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Fig. 1 | BMC Genomics

Fig. 1

From: seq-seq-pan: building a computational pan-genome data structure on whole genome alignment

Fig. 1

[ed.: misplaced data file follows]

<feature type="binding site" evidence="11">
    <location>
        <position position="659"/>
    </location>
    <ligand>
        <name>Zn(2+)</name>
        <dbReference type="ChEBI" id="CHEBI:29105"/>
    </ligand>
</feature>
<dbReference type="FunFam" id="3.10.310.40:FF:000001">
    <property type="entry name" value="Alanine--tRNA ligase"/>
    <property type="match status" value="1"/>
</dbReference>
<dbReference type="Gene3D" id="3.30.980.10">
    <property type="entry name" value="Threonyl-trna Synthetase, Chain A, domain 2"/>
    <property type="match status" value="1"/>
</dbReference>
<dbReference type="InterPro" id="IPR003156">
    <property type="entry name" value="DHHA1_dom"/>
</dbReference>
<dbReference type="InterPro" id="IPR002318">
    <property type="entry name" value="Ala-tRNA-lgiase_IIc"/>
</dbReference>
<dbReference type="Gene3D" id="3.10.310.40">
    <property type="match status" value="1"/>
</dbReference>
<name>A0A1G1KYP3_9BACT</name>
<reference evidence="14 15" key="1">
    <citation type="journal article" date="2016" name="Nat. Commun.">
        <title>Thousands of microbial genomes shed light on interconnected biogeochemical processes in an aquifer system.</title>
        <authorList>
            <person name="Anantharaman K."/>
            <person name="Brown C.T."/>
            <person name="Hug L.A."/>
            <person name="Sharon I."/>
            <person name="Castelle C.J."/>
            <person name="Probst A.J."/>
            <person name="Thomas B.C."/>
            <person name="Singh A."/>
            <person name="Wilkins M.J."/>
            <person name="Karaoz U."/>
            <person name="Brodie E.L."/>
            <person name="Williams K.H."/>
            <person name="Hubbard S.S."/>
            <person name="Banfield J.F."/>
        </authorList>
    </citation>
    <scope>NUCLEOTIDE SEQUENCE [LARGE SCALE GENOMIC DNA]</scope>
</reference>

Visualization of the alignment workflow for an example with three genomes. Input genomes (g1-3) are depicted as green, yellow and blue blocks. All sub-sequences are part of locally collinear blocks (LCBs) in the final result and are therefore marked within the whole genomes and numbered according to their appearance in the respective genome. The first two genomes are aligned and provided as separated blocks of aligned sub-sequences. Block I and II indicate a rearrangement of sub-sequence 3 of g1 when compared to g2 and parts of g1 are not present in g2. Consensus sequences are built individually for each LCB in the alignment and concatenated with stretches of ā€™Nā€™ as delimiters to form a consensus genome (depicted in red with delimiters in gray). It is used in the alignment with g3, which is presented in detail in steps a-e. a The consensus genome is aligned with the third genome (g3, blue), yielding six blocks. Block I and III represent a rearrangement of sub-sequence 6 of g1. Block II shows a large deletion in g3 compared to the consensus genome. Block IV-VI show single-sequence blocks. b Blocks resulting from alignment with the consensus genome are broken up into smaller blocks at delimiter positions (Block II in a is now Block II-VI in b). The small single-sequence block with sub-sequence 5 of the consensus genome (Block IV in a) is merged to its neighboring sub-sequence 4 of the consensus genome, introducing gaps into sub-sequence 3 of g3 (see Block IV in b). c Remaining single-sequence blocks of both genomes (depicted in lighter red and blue) are concatenated with stretches of ā€™Nā€™ as delimiters (c.a). Sequences are aligned (c.b) and resulting blocks are resolved at delimiter positions (c.c). Small single-sequences would also be merged to neighboring blocks (not shown). d Aligned and single-sequence blocks from step c are joined with initially aligned blocks and all blocks are sorted by their position in the consensus genome. e The full alignment is traced back using the newly formed blocks and the alignment of the first two genomes. f A consensus genome is built from the full alignment and alignment of additional genomes is achieved by consecutive repetition of steps a-f

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